The difficulties in succeeding in a direct disability discrimination claim are illustrated by the Court of Appeal decision in Owen v Amec Foster Wheeler Energy Ltd.

Mr Owen was a chemical engineer who had been working on a project. The client wanted him to transfer to Dubai to work on the second stage of the project. Candidates for overseas assignments were required to undertake a medical assessment. However, Mr Owen's various medical conditions, including poorly controlled diabetes, renal impairment and heart disease, meant that his assignment to an overseas location was viewed as high risk and he was not deployed. He claimed direct disability discrimination, indirect discrimination and failure to make reasonable adjustments. All claims failed in the tribunal and EAT and Mr Owen appealed to the Court of Appeal.

The Court of Appeal rejected his appeal. This was not a case of direct discrimination because a hypothetical comparator with the same medical risk would have been treated in exactly the same way, even if he or she did not have the same disabilities as the claimant. It was not enough for there to be a causal connection between the disability and the less favourable treatment for a direct discrimination claim to succeed; the claimant still had to show that he had been less favourably treated than someone else in comparable circumstances. The essence of his claim was that he had been unfavourably treated because of something arising from his disability, but he had not brought that claim.

In relation to the reasonable adjustments claim, it was common ground that requiring Mr Owen to pass a medical examination before being sent on an international assignment was a PCP that placed him at a disadvantage. However, there were no reasonable adjustments that could have been made to avoid the disadvantage. Mr Owen's medical conditions being what they were, a medical assessment was necessary and the procedure followed was fair and reasonable.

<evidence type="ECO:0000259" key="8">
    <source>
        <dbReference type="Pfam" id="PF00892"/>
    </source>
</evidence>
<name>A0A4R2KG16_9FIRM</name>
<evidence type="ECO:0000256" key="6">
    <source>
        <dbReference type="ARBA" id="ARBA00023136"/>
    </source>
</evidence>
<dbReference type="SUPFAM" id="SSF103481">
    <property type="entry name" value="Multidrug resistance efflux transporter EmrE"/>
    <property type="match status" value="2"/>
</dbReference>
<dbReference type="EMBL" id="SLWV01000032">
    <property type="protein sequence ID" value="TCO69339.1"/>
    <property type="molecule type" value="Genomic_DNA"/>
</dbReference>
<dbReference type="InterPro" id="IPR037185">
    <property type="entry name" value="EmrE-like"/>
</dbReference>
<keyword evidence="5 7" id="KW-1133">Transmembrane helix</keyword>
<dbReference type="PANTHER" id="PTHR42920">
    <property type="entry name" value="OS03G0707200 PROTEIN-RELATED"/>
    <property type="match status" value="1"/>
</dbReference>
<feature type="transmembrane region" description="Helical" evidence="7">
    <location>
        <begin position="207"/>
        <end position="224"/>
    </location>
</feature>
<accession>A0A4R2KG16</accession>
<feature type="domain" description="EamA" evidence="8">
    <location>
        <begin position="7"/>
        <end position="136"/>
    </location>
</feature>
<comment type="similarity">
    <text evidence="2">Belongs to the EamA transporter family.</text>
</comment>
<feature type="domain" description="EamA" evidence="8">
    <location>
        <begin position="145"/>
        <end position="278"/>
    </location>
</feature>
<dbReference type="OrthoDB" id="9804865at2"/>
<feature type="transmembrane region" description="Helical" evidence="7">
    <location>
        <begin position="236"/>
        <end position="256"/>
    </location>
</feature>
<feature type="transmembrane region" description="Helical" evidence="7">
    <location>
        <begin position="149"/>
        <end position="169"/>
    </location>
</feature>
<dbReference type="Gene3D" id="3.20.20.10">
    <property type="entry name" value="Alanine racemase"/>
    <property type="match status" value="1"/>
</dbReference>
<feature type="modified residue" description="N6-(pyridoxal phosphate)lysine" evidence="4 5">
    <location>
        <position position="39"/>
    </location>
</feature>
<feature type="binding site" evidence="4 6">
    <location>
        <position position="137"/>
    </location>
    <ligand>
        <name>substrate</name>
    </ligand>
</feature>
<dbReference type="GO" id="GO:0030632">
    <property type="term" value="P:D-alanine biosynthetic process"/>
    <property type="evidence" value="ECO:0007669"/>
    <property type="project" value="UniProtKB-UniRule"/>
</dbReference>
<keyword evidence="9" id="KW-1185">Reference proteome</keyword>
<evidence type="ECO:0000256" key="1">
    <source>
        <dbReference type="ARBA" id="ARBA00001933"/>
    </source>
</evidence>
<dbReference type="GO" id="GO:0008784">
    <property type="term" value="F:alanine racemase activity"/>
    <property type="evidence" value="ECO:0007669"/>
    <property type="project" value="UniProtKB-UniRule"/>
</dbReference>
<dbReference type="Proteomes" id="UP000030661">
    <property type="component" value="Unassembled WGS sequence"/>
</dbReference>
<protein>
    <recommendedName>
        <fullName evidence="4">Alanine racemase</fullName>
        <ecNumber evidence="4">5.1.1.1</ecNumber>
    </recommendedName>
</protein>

Finally, in the context of the indirect discrimination claim, the employer was able to show that the PCP was objectively justified. Although the employer had not explained to the employee at the time why his posting to Dubai would pose a greater risk for him than remaining in the UK, this evidence was available at the tribunal. Medical evidence showed that the transfer from the UK to Dubai would be from a low risk to a medium risk country, taking into account a variety of health factors including environmental risks. That would have been inappropriate, particularly because the medical conditions were poorly controlled. As such, the refusal to transfer Mr Owen was a proportionate means of achieving the legitimate aims of ensuring that those sent on a global assignment were fit to do so, that health risks were properly managed and that individuals were not subjected to health risks because of an assignment.